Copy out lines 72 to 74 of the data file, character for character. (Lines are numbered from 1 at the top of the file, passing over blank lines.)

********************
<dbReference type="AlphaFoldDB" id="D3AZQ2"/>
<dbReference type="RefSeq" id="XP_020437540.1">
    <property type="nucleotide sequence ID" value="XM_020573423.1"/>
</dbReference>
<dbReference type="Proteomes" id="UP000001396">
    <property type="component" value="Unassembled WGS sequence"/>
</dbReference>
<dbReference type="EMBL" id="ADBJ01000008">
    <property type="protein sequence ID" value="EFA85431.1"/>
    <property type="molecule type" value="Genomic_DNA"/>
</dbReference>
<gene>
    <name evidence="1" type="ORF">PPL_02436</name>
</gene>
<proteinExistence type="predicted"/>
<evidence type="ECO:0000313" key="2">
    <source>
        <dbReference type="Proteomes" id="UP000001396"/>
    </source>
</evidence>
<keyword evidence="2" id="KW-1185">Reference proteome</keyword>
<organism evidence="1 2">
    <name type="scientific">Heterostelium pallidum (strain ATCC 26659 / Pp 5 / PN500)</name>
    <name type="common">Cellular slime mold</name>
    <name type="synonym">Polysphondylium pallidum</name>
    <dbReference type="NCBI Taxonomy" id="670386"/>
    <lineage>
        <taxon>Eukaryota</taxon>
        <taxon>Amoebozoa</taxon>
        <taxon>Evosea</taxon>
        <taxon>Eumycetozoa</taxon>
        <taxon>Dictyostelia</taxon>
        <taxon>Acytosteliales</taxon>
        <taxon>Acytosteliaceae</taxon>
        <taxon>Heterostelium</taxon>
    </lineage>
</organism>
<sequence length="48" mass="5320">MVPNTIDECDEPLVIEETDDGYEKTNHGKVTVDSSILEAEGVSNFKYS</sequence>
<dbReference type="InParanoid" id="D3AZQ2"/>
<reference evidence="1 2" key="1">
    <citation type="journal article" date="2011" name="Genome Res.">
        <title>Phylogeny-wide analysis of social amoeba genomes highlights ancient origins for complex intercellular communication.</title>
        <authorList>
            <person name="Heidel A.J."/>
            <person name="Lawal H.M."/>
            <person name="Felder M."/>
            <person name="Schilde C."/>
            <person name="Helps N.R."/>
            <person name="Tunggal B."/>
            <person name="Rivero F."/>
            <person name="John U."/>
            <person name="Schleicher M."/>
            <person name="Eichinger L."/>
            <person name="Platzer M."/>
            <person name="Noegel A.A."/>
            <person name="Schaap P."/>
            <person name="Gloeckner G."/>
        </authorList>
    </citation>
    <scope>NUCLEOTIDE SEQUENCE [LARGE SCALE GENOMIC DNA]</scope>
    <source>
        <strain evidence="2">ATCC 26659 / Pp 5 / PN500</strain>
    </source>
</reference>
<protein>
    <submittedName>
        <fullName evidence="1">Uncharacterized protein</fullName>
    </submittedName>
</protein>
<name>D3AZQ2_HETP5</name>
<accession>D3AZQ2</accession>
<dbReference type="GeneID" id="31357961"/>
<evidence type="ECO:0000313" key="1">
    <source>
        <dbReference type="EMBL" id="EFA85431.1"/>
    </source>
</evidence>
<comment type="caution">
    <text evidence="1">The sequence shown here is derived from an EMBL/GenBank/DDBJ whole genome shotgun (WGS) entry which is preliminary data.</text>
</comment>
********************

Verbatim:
<dbReference type="GeneID" id="31357961"/>
<evidence type="ECO:0000313" key="1">
    <source>